A good couple of weeks for news about connected cars. M2M module maker and Octo Telematics announced that they were joining forces to offer a self-install black box for usage-based insurance (UBI). That’s a good idea, because the costs of “professional” installation impacts negatively on the business case for UBI.
Following on with the self-install theme, the rather wonderful Canadian start-up Mojio launched a new version of its plug-in module that turns your old banger into a state of the art connected car...well, a connected car anyway. Beta versions have been available for a while, but now the commercial version is available, with bundled connectivity from AT&T and Telus.
The data is free (well, included in the $149 price of the module) for the first year and then $5 a month. What sets Mojio apart from other plug-in module propositions is its commitment to being a platform, not an application developer and provider. It plans to work with other developers, and to be what it calls ‘an app store for cars’. It already has a number of apps lined up, including location sharing app Glympse and behaviour change/social rewards app GoodCoins. It will recruit more developers.
But the real gem of last week was this story claiming that “taxis of the future will arrive before you even order them”. It cites a report by taxi-oriented ‘Uber killer’ app Hailo as the source for this, and to be scrupulously fair the actual report, by “futurologists” Ian Peason and Mark Brill, is not nearly as silly as the article.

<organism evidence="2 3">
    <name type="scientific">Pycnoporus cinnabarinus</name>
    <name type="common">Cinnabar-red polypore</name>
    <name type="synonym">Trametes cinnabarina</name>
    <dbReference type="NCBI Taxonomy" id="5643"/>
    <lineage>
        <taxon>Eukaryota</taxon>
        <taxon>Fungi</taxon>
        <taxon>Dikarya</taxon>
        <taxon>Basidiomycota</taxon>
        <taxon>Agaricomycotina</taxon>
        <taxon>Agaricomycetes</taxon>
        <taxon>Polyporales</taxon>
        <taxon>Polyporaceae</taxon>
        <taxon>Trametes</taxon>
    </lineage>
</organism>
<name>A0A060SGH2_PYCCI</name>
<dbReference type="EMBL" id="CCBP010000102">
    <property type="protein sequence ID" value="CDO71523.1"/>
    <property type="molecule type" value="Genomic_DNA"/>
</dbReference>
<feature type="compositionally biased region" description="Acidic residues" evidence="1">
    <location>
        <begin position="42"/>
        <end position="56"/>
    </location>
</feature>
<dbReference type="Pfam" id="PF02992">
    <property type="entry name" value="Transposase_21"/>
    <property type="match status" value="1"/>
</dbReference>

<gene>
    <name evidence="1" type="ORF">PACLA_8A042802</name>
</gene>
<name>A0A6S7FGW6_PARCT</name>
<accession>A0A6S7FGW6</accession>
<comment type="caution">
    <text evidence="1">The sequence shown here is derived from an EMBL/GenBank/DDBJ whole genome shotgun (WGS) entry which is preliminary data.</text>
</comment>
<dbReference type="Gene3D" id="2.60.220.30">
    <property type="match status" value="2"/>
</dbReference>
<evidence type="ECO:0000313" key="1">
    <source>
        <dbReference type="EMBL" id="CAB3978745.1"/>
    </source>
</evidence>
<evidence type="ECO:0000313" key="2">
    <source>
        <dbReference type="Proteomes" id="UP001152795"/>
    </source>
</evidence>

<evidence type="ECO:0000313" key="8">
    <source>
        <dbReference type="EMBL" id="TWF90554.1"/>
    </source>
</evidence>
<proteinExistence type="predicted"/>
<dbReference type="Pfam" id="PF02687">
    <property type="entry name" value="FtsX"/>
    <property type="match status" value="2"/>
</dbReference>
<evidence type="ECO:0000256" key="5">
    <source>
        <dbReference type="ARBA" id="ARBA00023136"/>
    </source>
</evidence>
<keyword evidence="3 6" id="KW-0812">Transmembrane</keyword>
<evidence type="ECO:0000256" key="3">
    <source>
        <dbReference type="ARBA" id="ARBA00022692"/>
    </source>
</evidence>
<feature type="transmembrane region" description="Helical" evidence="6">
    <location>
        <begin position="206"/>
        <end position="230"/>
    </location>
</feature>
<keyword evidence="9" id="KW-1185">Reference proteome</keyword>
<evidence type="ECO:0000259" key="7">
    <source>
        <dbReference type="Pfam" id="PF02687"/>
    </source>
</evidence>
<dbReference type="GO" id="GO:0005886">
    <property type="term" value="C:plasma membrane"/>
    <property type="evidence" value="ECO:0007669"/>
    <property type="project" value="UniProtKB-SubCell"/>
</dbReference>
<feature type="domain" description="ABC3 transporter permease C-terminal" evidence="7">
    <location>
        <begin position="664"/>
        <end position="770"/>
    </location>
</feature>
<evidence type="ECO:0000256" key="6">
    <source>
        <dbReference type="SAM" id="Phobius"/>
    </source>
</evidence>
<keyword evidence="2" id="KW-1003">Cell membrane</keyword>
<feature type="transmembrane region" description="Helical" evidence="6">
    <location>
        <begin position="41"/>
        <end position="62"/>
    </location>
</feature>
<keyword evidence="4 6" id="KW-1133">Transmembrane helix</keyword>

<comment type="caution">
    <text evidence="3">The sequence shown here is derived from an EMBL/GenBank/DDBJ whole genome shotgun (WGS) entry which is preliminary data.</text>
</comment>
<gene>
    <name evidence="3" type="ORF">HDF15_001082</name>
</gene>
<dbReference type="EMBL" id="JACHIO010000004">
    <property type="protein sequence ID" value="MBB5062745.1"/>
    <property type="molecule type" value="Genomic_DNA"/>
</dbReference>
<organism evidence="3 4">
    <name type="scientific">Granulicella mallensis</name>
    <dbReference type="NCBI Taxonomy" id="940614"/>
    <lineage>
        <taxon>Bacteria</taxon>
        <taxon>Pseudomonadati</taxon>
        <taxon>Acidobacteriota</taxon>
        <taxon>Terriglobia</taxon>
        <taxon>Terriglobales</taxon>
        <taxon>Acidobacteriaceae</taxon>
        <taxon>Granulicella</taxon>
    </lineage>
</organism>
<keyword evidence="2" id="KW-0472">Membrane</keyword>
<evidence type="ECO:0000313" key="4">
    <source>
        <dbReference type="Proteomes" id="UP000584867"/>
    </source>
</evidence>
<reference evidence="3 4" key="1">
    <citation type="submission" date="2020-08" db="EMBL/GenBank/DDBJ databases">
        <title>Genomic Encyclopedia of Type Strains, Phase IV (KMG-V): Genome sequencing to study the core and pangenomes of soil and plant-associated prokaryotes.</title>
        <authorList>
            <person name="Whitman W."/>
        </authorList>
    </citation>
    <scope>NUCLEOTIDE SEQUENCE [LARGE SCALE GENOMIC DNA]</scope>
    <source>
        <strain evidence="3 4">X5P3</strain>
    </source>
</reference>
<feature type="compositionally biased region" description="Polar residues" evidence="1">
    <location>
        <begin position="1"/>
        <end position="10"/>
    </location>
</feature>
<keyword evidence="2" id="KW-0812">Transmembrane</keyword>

Still, I had until now thought that the definitive science fiction vision of a future taxi was the JohnnyCab in Total Recall; I now realise that I’ve been watching the wrong Philip K Dick-based film, and that the taxi driver of the future will be based on the pre-cogs of “Minority Report”.
No-one, least of all the report authors, seem to be bothered about how much privacy you’d have to surrender to enable a taxi company Big Data platform to do this.
Well, the story was in the Daily Mail, so perhaps we shouldn’t be too surprised; alongside some interesting stuff about extensions to the Hailo and Uber apps to allow for payment and delivery, and lots more about self-driving cars and trucks, there was an account of a new Arduino-based wearable device, called the “Dorothy”, that would allow you to summon taxis with a gesture. Amazing what they can do with technology, isn’t it?